Houses of the 17th and 18th centuries have external walls of stone and timber-framed walls inside. Most of the stone is limestone rubble, laid with ashlar dressings in houses of higher quality; the walls of many houses were rendered smooth. Until the 19th century, quarries beside the London road northwest and southeast of the town were sources of stone for building.
A relic of 19th century lime extraction, a kiln, exists in the grounds of St Mary's School. This solid marine deposition is chiefly one chemical, calcium carbonate, and is dug in nearby pits for its main use in cement and as fertiliser on acid ground.
The Wilts & Berks Canal linked the Kennet and Avon Canal at Semington, near Melksham, to the River Thames at Abingdon. Much of the traffic on the canal was coal from the Somerset Coalfield. As the canal passed through open country near Stanley, east of Chippenham, a short branch led through three locks to a wharf in Calne. The canal was completed in 1810 and abandoned in 1914.
Calne railway station opened in 1863, the terminus of its own branch line of the Great Western Railway running east from Chippenham, with one intermediate stop: Stanley Bridge Halt. The opening of Black Dog Halt in the early 20th century provided insufficient demand to slow a progressive decline. The branch closed as a result of the Beeching Axe in September 1965, having made the biggest loss per mile of any line in the country.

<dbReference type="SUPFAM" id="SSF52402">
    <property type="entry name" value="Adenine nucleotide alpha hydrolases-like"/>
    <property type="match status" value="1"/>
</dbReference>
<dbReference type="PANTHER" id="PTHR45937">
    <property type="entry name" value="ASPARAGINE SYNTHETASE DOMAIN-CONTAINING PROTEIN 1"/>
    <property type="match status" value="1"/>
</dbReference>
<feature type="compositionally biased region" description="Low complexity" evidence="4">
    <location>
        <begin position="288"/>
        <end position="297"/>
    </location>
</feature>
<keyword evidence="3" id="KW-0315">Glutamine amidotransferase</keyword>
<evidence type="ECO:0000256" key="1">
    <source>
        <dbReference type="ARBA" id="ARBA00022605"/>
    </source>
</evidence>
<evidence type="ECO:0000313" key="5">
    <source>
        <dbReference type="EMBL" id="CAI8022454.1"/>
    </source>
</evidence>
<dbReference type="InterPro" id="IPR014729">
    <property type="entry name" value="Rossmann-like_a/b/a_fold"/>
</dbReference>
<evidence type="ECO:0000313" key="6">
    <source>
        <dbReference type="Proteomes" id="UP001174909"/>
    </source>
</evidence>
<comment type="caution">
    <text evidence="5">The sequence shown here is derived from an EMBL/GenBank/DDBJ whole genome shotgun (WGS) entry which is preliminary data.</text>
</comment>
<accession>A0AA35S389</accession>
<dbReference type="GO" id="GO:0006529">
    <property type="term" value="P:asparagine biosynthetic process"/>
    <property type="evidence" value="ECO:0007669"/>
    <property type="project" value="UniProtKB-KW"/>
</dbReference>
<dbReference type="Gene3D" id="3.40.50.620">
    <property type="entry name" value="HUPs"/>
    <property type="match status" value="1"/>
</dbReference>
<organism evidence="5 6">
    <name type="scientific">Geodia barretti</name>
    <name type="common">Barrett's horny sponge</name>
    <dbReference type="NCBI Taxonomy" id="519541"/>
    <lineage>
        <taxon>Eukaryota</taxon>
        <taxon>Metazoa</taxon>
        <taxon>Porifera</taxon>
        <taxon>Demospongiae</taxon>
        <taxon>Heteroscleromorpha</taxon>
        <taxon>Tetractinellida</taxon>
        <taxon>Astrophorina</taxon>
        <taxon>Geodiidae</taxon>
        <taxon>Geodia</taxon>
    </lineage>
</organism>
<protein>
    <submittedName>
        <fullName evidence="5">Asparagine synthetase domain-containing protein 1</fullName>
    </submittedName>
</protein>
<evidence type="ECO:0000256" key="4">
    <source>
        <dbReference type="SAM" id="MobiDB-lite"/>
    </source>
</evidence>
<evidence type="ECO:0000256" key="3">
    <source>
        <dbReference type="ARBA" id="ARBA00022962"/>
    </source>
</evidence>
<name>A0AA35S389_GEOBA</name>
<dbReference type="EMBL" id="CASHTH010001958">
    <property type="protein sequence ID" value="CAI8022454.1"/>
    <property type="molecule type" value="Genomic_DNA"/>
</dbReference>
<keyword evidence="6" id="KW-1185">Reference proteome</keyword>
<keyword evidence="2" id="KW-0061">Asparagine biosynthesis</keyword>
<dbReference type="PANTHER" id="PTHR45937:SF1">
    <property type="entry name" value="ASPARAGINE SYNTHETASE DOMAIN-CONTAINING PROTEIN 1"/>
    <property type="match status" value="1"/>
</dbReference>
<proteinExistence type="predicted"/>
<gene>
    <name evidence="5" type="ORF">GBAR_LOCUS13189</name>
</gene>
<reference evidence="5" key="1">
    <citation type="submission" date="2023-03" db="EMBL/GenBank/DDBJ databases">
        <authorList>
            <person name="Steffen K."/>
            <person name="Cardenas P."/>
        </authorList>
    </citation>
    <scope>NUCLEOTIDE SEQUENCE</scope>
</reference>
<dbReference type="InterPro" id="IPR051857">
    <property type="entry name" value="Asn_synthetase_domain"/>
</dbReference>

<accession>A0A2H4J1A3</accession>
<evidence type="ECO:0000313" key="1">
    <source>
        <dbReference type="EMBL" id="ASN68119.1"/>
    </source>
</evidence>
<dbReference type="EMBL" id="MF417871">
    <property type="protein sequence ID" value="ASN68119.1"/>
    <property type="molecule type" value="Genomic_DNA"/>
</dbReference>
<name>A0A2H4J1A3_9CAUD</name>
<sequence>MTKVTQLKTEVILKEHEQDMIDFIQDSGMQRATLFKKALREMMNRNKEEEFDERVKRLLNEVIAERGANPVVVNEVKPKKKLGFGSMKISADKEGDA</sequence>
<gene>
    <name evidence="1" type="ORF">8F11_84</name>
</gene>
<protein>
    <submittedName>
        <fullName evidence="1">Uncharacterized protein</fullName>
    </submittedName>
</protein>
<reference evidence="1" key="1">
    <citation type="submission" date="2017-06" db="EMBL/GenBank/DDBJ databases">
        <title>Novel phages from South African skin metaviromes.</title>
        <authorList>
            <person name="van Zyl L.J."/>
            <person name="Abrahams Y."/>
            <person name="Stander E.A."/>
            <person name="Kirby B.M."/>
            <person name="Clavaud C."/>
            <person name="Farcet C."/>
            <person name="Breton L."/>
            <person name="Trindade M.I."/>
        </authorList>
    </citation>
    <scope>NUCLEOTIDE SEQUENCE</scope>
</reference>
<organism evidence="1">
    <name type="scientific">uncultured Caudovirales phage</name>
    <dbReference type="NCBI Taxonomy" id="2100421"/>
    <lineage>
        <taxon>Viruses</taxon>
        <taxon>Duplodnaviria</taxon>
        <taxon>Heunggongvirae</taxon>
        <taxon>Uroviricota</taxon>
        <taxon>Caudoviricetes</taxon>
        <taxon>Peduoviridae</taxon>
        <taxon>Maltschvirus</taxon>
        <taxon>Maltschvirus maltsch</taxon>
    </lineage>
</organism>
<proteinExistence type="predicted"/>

Wiltshire pork and ham
Subsequently, Calne's main industry other than being a small market town was the imposing Harris pork processing factory. The factory provided employment directly and indirectly to many of the residents until the early 1980s; at its closure in 1983 it employed over 2,000 people out of a town population of 10,000. It is said that the pork-curing industry developed because pigs reared in Ireland were landed at Bristol and then herded across England on drovers' roads to Smithfield, London, passing through Calne. The factory started in the second half of the 18th century when brothers John and Henry Harris started businesses which merged in 1888 as C. & T. Harris & Co. The factory has now been fully demolished and its site redeveloped as shops, housing and a library. As a result of the closure, unemployment in the town increased considerably and during much of the 1980s Calne suffered many of the economic restructuring problems more usually associated with large cities.
During the late 1990s and early 2000s, Calne saw rapid expansion compared to most other towns in the South West region, with a population which the district council projected to peak at around 19,000 by 2015 but which has since been surpassed. The Lansdowne Park housing development (completed in early 2007) has substantially increased the size of the town, creating a new northwestern suburb, including a new primary school, a medical centre and a small shopping area. This area has attracted professional workers from traditionally more expensive areas such as Bath, Bristol, Marlborough and as far afield as the 'silicon valley' towns of central Berkshire. The development's name reflects its proximity to the seat of the Marquess of Lansdowne, whose family have owned the nearby Bowood House country estate since 1784.